John Lewis’ MD Andy Street on why online views are a good measure of campaign success

John Lewis’ managing director Andy Street has claimed success on social media is now crucial to ensuring people are talking about its brand, particularly at important times of the year such as Christmas.

Speaking to Marketing Week at the company’s full year results conference yesterday (10 March), Street said the retailer has a winning formula for its Christmas marketing with its combination of a big creative idea supported by social media activity.

Last year, that idea focused around a young girl who sent an elderly man on the moon his ideal Christmas gift. It once again played into John Lewis’ brand idea of ‘thoughtful giving’, while also raising money for AgeUK.

And John Lewis reaped the rewards with a 5.1% uptick in sales over the Christmas trading period (the six weeks to 2 January). The campaign has been viewed more than 24 million times on YouTube and led to a string of parodies, including one by Aldi.

Some have questioned whether online popularity is important for a marketing campaign. But Street thinks it is.

“We had the most viewed Christmas campaign last year. Is that important? Yes. We need people to be talking about the John Lewis brand and associating us with thoughtful giving,” he said.

However, Street would not be drawn on whether it will repeat its formula again this festive season. He also claimed no decision had yet been made on what its Christmas campaign will look like this year.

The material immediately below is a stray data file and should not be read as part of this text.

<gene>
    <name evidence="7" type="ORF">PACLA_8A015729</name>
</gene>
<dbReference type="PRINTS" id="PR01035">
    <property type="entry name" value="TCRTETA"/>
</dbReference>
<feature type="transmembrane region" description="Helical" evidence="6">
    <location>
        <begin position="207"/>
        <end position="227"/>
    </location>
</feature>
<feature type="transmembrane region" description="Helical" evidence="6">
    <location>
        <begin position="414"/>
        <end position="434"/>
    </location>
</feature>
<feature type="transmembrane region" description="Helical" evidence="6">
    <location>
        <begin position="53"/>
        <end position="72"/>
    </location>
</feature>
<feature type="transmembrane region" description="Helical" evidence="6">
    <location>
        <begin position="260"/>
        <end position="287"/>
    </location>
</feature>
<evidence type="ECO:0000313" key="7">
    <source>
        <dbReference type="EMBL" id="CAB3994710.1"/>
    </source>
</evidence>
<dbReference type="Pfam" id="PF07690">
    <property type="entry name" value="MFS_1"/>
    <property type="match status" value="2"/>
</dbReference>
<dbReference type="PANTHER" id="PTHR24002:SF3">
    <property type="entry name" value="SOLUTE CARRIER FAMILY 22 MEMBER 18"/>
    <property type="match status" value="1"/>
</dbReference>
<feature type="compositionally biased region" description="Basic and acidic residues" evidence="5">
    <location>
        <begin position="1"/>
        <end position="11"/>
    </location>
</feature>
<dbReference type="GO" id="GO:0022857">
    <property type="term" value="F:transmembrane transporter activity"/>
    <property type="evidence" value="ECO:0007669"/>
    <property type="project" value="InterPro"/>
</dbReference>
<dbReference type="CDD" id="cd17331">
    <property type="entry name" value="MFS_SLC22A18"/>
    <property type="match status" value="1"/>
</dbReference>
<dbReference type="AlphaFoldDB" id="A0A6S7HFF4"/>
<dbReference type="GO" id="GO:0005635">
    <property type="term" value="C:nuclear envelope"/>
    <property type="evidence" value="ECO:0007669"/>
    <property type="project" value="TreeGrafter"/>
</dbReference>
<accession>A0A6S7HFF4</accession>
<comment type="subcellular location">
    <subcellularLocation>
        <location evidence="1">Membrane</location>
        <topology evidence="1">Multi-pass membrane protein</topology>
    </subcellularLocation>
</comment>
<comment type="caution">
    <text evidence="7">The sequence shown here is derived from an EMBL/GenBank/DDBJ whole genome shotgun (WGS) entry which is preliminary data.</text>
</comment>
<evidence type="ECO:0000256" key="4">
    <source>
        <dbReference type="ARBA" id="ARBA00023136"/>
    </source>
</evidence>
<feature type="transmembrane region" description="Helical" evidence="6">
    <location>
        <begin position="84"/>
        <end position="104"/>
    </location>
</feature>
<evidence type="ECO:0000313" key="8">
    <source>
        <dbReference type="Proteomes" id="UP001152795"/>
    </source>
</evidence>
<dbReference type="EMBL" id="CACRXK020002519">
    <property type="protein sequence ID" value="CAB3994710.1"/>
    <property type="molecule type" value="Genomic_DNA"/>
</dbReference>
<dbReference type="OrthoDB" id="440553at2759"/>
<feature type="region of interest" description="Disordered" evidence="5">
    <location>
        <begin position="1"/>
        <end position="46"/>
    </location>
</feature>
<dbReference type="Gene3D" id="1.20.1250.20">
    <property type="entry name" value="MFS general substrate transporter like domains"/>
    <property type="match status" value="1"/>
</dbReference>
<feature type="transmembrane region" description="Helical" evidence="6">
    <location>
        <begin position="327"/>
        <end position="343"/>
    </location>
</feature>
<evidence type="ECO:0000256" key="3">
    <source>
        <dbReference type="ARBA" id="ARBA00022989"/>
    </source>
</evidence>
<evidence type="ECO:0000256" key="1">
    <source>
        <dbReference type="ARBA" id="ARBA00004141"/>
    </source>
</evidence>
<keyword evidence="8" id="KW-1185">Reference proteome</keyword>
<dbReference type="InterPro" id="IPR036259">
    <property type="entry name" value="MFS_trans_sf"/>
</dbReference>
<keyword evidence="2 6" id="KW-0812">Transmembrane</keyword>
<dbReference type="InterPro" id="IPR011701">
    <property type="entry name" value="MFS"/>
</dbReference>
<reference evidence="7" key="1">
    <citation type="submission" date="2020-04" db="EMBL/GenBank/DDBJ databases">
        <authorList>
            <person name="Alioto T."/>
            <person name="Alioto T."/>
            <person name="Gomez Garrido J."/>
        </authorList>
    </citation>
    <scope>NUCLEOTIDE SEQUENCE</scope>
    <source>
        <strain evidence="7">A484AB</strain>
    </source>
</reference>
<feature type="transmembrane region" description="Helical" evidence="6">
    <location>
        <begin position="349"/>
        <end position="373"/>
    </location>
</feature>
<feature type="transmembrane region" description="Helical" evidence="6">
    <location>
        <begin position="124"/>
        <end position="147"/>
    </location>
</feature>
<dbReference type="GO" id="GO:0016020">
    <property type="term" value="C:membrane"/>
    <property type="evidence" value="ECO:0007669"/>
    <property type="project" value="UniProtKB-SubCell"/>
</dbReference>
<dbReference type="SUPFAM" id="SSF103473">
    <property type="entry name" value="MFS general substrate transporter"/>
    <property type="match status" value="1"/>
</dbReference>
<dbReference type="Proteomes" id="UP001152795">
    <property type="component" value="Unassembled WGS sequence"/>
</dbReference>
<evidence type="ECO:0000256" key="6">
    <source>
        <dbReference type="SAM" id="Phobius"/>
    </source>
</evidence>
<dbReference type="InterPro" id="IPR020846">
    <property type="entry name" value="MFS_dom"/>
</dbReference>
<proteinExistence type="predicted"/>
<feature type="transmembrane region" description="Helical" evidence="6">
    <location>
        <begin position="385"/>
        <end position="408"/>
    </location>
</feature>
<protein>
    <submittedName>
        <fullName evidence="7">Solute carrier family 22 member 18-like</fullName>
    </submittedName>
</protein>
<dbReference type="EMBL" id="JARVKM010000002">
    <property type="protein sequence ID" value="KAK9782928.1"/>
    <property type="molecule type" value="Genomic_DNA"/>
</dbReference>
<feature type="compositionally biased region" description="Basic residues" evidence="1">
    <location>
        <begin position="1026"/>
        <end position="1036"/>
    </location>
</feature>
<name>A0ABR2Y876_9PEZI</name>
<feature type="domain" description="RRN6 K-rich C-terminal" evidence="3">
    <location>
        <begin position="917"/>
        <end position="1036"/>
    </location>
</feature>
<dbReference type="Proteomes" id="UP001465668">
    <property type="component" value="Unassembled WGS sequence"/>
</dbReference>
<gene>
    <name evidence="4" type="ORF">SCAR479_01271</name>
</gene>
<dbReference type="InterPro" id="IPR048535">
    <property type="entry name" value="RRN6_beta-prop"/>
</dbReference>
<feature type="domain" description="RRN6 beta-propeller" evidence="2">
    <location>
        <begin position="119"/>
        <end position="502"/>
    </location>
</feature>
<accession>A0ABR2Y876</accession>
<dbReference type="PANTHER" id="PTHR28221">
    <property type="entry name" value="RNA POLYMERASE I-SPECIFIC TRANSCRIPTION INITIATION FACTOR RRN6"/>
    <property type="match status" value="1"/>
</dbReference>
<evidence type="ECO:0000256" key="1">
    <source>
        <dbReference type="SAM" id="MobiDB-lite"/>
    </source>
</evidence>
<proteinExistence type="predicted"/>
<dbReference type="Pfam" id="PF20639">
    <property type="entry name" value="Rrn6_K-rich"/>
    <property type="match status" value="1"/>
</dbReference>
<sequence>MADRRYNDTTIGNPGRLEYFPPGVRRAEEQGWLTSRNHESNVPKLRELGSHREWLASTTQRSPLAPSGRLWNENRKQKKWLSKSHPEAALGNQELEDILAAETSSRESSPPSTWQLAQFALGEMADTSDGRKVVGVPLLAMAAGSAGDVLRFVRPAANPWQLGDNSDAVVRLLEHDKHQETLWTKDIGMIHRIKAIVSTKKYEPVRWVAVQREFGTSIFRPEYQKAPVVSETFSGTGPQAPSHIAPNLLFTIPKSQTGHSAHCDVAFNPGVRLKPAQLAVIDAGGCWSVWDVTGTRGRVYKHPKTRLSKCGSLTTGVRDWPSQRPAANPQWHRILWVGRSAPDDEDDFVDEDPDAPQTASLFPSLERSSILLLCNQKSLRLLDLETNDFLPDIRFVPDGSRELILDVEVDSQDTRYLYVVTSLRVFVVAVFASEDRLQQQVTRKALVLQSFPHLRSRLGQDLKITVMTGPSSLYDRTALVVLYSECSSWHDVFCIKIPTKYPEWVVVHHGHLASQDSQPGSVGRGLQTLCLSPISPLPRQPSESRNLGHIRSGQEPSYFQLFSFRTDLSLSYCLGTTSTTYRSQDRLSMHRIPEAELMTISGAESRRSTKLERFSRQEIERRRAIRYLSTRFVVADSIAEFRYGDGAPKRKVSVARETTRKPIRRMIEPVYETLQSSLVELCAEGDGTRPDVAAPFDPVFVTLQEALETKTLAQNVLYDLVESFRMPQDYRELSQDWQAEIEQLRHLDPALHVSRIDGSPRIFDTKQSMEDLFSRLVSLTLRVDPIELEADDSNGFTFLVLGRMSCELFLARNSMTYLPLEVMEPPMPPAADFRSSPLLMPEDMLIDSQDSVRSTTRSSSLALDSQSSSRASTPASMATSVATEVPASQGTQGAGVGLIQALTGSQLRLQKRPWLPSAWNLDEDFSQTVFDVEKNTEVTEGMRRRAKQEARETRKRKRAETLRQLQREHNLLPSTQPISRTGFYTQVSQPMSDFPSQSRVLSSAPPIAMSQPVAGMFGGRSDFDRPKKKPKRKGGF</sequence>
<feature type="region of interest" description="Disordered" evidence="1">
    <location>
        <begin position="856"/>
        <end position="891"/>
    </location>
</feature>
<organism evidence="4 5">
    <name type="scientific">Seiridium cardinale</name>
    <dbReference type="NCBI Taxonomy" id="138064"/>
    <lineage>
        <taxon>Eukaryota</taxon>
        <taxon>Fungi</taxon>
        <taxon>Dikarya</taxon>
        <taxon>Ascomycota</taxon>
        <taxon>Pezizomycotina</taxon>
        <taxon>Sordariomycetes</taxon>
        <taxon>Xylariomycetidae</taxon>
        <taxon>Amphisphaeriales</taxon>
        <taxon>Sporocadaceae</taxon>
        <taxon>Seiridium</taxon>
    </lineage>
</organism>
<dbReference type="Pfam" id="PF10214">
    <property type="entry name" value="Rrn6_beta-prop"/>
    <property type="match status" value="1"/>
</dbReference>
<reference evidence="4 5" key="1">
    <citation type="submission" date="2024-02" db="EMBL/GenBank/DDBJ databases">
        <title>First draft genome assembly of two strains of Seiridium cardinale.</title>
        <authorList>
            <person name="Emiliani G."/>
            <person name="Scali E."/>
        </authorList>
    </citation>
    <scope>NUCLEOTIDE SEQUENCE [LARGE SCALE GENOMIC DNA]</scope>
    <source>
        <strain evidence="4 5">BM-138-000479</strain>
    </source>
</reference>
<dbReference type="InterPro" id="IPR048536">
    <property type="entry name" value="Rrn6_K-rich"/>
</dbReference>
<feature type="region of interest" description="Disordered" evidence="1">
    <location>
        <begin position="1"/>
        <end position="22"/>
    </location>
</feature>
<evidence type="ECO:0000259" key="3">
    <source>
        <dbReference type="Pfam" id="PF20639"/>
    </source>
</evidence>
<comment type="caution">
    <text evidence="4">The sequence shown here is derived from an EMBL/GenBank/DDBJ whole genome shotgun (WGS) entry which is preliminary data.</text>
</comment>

His comments come as John Lewis revealed its “seventh straight year” of what Street described as “above the market average” sales increases for the financial year ending 30 January 2016. In particular, said Street, the retailer “came good” over Black Friday, Christmas and clearance with all three of its main departments – fashion, home and technology – outperforming.

This was despite the fact that many fashion retailers struggled over the festive period, with rivals including Marks & Spencer blaming unseasonably warm weather for poor fashion sales.

Street highlighted the success of John Lewis’s strategy to invest in both “bricks and clicks”, with sales at its stores down by 0.1% but online sales up by 17.3%. In total online now accounts for 33% of sales, with mobile a growing proportion as sales rose by 34%.

Gross sales were up by 2.8% to £4.56bn while operating profit fell by 0.1% to £250.2m (although this was a 0.4% increase if property profits and the effects of an extra week last year are taken out of the equation).

At the John Lewis Partnership, which owns both Waitrose and John Lewis, sales were up 0.7% to £11.02m while profits increased by 0.5% to £9.75bn. Its partners were all given a bonus of 10%, equal to five weeks pay.

Sir Charlie Mayfield, chairman of the John Lewis Partnership, added: “What has driven our performance is a relentless focus on developing products that are innovative and offer terrific quality and great value to customers.

“It is also a reflection of the strategic investment we have made over a long period now in building our ability to serve customers whenever and wherever they want to be served. When people come to shops they are looking for fantastic quality service. Commodity service is not good enough. What we have also done is increase convenience for customers generally with shops they can get to and things like click and collect that have been hugely successful.”

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